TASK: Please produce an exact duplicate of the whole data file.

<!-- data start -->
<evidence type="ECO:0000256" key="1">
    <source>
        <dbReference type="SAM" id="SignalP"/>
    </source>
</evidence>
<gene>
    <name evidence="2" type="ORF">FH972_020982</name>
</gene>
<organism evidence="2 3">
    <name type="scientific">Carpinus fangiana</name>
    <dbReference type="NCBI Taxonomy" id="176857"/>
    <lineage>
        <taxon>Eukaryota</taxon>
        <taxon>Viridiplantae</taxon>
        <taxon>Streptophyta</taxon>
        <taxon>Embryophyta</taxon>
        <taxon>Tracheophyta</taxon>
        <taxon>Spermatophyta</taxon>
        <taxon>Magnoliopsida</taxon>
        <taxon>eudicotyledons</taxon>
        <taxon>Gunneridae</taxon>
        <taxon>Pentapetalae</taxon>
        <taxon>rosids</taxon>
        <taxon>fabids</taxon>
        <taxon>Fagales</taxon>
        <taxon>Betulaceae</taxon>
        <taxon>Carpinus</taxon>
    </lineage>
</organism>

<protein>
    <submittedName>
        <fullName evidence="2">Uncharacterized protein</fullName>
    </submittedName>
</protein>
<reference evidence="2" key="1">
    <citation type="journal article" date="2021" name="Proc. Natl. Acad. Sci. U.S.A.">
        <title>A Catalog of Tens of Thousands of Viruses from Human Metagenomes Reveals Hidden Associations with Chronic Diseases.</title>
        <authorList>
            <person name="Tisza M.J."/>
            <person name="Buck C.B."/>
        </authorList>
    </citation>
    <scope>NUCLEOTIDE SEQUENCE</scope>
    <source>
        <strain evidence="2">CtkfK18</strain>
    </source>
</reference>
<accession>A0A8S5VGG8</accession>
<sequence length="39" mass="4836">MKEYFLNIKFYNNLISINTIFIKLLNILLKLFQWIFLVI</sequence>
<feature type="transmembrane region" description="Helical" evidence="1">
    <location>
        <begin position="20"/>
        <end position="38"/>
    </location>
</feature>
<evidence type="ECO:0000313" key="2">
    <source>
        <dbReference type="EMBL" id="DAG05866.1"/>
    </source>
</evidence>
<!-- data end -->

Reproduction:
<evidence type="ECO:0000256" key="1">
    <source>
        <dbReference type="SAM" id="SignalP"/>
    </source>
</evidence>
<gene>
    <name evidence="2" type="ORF">FH972_020982</name>
</gene>
<organism evidence="2 3">
    <name type="scientific">Carpinus fangiana</name>
    <dbReference type="NCBI Taxonomy" id="176857"/>
    <lineage>
        <taxon>Eukaryota</taxon>
        <taxon>Viridiplantae</taxon>
        <taxon>Streptophyta</taxon>
        <taxon>Embryophyta</taxon>
        <taxon>Tracheophyta</taxon>
        <taxon>Spermatophyta</taxon>
        <taxon>Magnoliopsida</taxon>
        <taxon>eudicotyledons</taxon>
        <taxon>Gunneridae</taxon>
        <taxon>Pentapetalae</taxon>
        <taxon>rosids</taxon>
        <taxon>fabids</taxon>
        <taxon>Fagales</taxon>
        <taxon>Betulaceae</taxon>
        <taxon>Carpinus</taxon>
    </lineage>
</organism>

<protein>
    <submittedName>
        <fullName evidence="2">Uncharacterized protein</fullName>
    </submittedName>
</protein>
<reference evidence="2" key="1">
    <citation type="journal article" date="2021" name="Proc. Natl. Acad. Sci. U.S.A.">
        <title>A Catalog of Tens of Thousands of Viruses from Human Metagenomes Reveals Hidden Associations with Chronic Diseases.</title>
        <authorList>
            <person name="Tisza M.J."/>
            <person name="Buck C.B."/>
        </authorList>
    </citation>
    <scope>NUCLEOTIDE SEQUENCE</scope>
    <source>
        <strain evidence="2">CtkfK18</strain>
    </source>
</reference>
<accession>A0A8S5VGG8</accession>
<sequence length="39" mass="4836">MKEYFLNIKFYNNLISINTIFIKLLNILLKLFQWIFLVI</sequence>
<feature type="transmembrane region" description="Helical" evidence="1">
    <location>
        <begin position="20"/>
        <end position="38"/>
    </location>
</feature>
<evidence type="ECO:0000313" key="2">
    <source>
        <dbReference type="EMBL" id="DAG05866.1"/>
    </source>
</evidence>